The recent PIP implants controversy has raised more concerns
about regulation, operation and standards within the cosmetic surgery industry.
In the UK, the Guardian newspaper has recently highlighted private cosmetic
clinics that employ surgeons to carry out breast enlargements, nose jobs and
tummy tucks who do not hold qualifications as plastic surgeons within the NHS (Private
cosmetic clinics employing 'unqualified' surgeons). There are also concerns about the quality
standards and practices of cosmetic surgery clinics both within the UK and
across Europe. A new European Standard on Aesthetic Surgery Services represents
a significant move to address these shortcomings.
Regulating the cosmetic surgeons
In general, cosmetic and plastic surgeons who carry out
cosmetic surgery at one of the private hospitals owned by UK groups such as
Nuffield, BMI and Spire hospitals will hold an NHS consultant position, usually
in Plastic Surgery or ENT Surgery - NHS consultants who do some private
cosmetic surgery work. In contrast, many of the surgeons working for the
cosmetic surgery chains such as Transform, Harley Medical Group and the
Hospital Group are not NHS consultants.
The British Association of Aesthetic and Plastic Surgeons
(BAAPS) has raised concerns about the influx of cosmetic surgeons into the UK
from Europe. The BAAPS President told the Guardian, "We very often get
applicants from Europe. Although they automatically get on the specialist
register, the quality of training they have had is in no way equivalent to a
trainee in the UK and they are often not deemed suitable for an NHS post".
According to Transform, "Qualifications obtained in
other parts of Europe are at least the equal to those obtained in the UK"
and said it was "completely untrue and highly misinformed" to suggest
In June 2011, the European Commission published a Green
the Professional Qualifications Directive”. This Directive, adopted in
2005, sets the rules for mutual recognition of professional qualifications
between Member States. Consultation on
this paper has now closed.
Regulating the cosmetic clinics.... The European Standard on Aesthetic
Many businesses, clinics and doctors working in the cosmetic
surgery sector across Europe are still blissfully unaware of what’s coming
their way – a European Standard on Aesthetic Surgery Services.
CEN (the European
Committee for Standardization) is currently running a public
consultation on the draft of this standard.
The aim of the consultation process is to develop a European best
practice standard for surgeons, doctors and nurses in private healthcare
facilities that offer cosmetic procedures. As may be seen from its title, the
standard is primarily concerned with “services”, rather than with products or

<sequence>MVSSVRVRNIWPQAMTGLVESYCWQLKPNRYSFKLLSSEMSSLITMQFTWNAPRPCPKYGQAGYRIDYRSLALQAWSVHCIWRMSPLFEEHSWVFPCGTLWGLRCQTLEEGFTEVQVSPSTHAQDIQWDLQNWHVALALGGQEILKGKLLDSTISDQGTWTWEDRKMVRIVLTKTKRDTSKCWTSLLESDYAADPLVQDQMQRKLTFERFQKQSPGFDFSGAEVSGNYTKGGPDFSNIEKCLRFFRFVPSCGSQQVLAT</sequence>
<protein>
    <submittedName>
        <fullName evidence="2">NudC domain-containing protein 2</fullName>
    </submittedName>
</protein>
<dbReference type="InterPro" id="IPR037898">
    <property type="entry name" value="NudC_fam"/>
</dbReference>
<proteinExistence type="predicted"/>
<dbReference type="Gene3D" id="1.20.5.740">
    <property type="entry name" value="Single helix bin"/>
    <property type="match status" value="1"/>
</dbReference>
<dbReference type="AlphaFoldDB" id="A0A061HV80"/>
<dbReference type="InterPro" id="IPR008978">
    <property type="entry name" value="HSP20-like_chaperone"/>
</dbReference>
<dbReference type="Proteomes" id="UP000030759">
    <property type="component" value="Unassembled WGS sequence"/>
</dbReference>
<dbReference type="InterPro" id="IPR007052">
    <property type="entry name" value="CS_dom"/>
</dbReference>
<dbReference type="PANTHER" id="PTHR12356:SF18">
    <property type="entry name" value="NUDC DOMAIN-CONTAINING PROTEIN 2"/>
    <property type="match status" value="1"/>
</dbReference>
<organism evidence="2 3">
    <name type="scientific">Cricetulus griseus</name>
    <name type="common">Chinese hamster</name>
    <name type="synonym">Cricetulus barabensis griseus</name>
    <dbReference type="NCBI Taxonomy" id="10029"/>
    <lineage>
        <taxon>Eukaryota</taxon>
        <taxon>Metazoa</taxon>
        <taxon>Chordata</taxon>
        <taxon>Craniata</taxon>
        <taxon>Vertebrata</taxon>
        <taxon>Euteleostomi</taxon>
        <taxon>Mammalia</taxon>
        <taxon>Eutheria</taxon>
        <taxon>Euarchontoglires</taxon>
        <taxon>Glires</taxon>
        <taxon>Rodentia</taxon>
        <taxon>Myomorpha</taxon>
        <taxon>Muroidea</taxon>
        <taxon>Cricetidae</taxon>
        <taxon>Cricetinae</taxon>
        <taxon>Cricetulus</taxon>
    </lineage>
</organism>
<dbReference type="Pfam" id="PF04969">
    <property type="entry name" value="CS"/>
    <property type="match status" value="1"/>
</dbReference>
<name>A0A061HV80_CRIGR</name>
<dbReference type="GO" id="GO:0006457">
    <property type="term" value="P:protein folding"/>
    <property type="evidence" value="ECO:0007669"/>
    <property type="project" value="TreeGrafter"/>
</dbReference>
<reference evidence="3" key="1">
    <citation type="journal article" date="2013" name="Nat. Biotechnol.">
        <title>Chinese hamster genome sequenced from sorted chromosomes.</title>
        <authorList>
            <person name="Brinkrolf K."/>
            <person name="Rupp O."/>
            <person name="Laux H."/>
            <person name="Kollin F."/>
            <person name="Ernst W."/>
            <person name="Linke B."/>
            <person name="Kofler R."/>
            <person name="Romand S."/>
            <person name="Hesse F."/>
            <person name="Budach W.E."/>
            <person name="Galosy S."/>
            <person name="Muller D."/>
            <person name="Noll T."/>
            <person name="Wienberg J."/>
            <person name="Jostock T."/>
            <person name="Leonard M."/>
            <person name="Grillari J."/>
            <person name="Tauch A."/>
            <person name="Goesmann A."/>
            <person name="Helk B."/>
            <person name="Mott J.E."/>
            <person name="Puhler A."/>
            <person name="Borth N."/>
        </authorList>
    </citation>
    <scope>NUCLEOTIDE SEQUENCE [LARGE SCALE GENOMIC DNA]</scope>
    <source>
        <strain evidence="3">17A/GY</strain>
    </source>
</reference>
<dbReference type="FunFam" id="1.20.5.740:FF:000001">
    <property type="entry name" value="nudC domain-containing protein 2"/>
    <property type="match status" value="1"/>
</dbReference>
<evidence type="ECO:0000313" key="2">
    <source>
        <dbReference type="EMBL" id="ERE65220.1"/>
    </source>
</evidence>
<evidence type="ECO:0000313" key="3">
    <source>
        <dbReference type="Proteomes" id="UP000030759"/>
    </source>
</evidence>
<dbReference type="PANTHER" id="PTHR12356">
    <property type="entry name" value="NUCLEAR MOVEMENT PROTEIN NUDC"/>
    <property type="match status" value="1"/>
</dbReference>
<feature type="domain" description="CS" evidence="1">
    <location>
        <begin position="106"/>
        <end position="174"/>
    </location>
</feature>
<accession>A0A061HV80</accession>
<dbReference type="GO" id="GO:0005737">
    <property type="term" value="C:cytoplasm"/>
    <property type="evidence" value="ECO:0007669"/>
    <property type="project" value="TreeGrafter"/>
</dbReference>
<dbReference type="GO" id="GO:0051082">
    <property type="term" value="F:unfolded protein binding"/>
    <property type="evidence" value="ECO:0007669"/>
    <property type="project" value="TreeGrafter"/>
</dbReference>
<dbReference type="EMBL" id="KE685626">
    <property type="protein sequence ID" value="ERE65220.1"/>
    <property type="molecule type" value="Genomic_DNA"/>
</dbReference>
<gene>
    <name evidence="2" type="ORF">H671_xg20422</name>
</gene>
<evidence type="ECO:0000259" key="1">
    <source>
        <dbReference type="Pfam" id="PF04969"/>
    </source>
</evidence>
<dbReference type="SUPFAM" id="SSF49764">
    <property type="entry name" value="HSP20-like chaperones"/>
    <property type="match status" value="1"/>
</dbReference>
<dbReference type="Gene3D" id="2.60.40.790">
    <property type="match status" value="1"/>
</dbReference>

devices (such as breast implants).
When the final standard is released in 2013, it will result
- Improvement in aesthetic surgery services
through enhancing patient safety and avoiding the risk of complications and
patient criticism about poor services;
- Adoption of consistently high standards for
aesthetic surgery providers across Europe;
- Enhancement of patient satisfaction and reduced
criticism of poor service delivery.
In terms of scope, both surgical and non-surgical medical
services are included. It provides
recommendations for procedures for clinical treatment, including the ethical
framework and general principles according to which clinical services are
provided by all aesthetic practitioners. Dentistry procedures are excluded.
Cosmetic non-medical procedures (e.g. tattoos, piercing) provided by
non-doctors (e.g. beauticians, masseurs, hairdressers) in non-medical
facilities (such as spas, salons) are excluded from the scope of the European
Find out about the new Standard
A copy of the draft European Standard 16372 is available from
the national standardisation bodies of each EU state and the EFTA member states,
Croatia and Turkey. You are able to submit comments on the draft standard to
your national standards body.
clinics: You can view and comment on the new standard on the British Standards Institute web site.
Search on either: “Aesthetics surgery services”, or the draft standard number:
“prEN 16372”. This will take you through to a "Draft details" option.
You will then be asked to register with the site. After that you can make
comments on a clause by clause basis.
clinics: Other member countries within CEN are also running public
consultations, and for details of how to take part, you should contact your NSB
(National Standardisation Body).
So, if you are involved in cosmetic surgery in Europe, now’s
the time to “have your say” on the new aesthetic surgery standard.
Date published: 9 February 2012
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